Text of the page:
Some suggestions for stuff to stockpile for use in bartering:

 

Vices:
Tobacco
Alcohol
Hard candy
Coffee / tea

Medical/Hygiene:
Toilet paper
Chapstick
Feminine hygiene
Vitamins
Pain relievers
Caffeine pills
Condoms
Yeast infection creams

Consumables:
Garden surplus
Honey
Sugar
Powdered milk
Drink mixes
Vegetable oil
Salt
Heirloom seeds

Toiletries:
Soap
Shampoo
Toothpaste
Toothbrushes
Dental floss

Miscellaneous:
Cheap folding knives
Can openers
Butane lighters
Strike anywhere matches
Nails, screws
Hand tools
Cloth, patches
Needles, thread
Safety pins
Socks, underwear

Here are some skills that would have high value after a collapse. Again, same with stuff, the skills must have inherent value to you and your family.

Medical (including herbal remedies)
Dental
Carpentry
Electrical
Plumbing
Sewing/knitting
Automotive, small engine repair
Home brewer, distiller
Cooking
Leather working, tanning
Welding
Smithing, metal working
Reloading

Obviously, if you have skills to offer, you should have stockpiled the necessary tools and supplies to do the job. Most of the above skills would be well suited for a cottage industry after a collapse.

 

    The key elements to a successful trade either now or later:

 

1) Both sides should be happy with the result. Ideally, each party will feel they got the better end of the trade.

2) The trade should take place in a safe manner, as best as is possible. Thus, I highly discourage the idea of trading ammunition, just in case the other person feels like returning their “purchase” using some form of quick delivery system. If the other party is a neighbor or friend, obviously that is a less worrisome transaction than someone relatively unknown. In the latter event, perhaps you can work out a neutral location to swap goods.

3) After TSHTF, it is important you don’t “tip your hand” and make it known you have a stockpile of goodies just waiting for someone to decide they want for themselves. Although, with the right system of protection in place, setting up shop as a trading post may indeed be lucrative.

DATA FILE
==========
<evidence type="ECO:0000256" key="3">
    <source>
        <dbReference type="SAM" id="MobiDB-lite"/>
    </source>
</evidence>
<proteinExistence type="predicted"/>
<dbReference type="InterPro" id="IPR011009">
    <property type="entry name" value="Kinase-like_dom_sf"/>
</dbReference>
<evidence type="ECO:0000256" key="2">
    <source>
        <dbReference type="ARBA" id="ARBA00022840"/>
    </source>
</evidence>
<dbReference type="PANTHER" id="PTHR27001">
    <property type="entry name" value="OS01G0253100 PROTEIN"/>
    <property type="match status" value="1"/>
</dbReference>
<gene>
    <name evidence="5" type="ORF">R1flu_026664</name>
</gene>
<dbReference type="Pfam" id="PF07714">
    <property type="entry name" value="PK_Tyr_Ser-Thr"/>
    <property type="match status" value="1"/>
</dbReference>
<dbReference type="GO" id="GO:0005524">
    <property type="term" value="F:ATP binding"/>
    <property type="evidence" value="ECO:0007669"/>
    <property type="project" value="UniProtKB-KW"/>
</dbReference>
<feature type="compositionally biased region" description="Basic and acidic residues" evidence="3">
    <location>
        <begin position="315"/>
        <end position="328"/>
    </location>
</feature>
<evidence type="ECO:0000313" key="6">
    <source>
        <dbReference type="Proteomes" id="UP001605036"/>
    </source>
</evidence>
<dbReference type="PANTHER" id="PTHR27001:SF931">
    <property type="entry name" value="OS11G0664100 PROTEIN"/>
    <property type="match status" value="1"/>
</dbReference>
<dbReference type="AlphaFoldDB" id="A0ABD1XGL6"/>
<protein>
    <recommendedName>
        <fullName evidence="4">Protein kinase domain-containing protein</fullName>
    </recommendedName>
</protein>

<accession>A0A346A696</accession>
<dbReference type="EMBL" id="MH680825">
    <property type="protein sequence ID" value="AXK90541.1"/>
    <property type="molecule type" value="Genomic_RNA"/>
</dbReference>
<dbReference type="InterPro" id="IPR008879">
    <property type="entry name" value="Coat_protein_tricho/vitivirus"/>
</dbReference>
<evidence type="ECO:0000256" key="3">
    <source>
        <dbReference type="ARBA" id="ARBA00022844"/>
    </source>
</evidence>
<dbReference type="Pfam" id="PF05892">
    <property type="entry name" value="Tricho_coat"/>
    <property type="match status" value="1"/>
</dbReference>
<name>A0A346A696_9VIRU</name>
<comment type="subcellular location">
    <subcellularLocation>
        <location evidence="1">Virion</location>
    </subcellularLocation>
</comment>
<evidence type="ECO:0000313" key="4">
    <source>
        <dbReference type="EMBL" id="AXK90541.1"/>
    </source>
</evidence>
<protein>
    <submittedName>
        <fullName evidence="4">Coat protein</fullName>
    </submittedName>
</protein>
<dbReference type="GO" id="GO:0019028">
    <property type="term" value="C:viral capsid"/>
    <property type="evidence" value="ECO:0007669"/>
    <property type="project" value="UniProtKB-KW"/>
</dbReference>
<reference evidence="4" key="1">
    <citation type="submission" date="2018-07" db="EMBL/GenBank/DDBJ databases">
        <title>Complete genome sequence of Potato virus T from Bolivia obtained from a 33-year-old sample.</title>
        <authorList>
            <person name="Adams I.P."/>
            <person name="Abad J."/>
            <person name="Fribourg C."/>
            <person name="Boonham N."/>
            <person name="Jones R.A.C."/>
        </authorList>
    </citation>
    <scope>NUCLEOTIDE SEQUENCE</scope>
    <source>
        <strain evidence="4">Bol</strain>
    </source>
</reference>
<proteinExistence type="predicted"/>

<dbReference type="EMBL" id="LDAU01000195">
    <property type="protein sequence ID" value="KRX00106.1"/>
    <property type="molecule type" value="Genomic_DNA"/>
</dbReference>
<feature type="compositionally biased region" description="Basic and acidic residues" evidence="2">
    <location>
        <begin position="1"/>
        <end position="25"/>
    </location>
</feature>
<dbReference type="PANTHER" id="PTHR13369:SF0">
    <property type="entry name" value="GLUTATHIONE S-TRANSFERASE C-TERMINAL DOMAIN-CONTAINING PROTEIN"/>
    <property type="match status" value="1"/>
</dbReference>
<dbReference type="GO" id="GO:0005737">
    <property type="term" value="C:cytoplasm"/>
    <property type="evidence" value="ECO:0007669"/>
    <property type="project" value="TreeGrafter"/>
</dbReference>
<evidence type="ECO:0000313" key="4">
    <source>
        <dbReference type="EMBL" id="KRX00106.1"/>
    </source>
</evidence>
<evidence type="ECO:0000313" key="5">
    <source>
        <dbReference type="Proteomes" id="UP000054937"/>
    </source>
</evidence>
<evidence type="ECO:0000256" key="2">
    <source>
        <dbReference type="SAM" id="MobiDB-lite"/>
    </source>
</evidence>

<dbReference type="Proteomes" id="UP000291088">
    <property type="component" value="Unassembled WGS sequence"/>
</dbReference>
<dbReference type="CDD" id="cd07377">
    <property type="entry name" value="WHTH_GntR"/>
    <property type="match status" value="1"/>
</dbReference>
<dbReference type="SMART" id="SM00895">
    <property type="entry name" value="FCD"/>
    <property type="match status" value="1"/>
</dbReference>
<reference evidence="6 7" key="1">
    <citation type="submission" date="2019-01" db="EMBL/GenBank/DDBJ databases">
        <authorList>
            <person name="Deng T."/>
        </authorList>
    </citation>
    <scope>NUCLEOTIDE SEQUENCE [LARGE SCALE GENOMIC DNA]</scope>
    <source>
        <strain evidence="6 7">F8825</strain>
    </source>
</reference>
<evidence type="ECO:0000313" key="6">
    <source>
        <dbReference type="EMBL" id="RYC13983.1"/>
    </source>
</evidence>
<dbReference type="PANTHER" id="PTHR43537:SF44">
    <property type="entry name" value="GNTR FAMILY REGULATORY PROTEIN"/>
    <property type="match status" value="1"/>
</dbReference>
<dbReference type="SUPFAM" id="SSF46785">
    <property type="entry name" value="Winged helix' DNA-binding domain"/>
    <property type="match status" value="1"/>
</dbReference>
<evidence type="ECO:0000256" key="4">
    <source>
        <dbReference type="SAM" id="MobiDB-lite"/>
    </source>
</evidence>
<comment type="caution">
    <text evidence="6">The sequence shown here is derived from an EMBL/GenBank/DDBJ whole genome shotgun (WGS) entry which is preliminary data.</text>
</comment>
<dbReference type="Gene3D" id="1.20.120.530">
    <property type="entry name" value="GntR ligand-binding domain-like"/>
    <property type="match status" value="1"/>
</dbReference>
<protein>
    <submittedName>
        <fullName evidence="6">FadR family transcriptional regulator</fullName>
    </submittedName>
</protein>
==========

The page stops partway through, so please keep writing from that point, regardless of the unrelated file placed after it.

While the whole idea of prepping is to have all you’ll need to last for as long as necessary, we’re all only human. We might overlook something. We might run out of something. We might find our supply of this or that has gone bad. Prepping for barter assumes there will be someone else who has what you need, of course, but if you stick to the rules outlined above, you shouldn’t end up sitting on a pile of stuff you’ll never use.

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5G in action: KT’s plans to showcase 5G

The ITU Blog

By Dongmyun Lee — Chief Technology Officer, KT

Today we are witnessing the start of an unprecedented smart revolution driven by the latest advanced digital and mobile technology: 5G.

5G promises to deliver higher data rates, lower latency, and more reliable connectivity. In a sense, these improvements are already happening, at a slow, but steady pace, through existing technologies and services, such as fourth-generation long-term evolution (4G LTE), fixed-broadband service, WiFi, and the Internet-of-Things (IoT).

Once 5G technology is commercialized, however, these new applications will come in much greater variety, with enhanced precision — and the speed of change will be much faster.

5G technology is forecasted to provide 100 times faster data speeds than the current 4G LTE technology. It is also expected to enable network connectivity with ultra-low latency equal to less than one-tenth that of present communication systems. It will also make massive connectivity possible, so that hundreds of…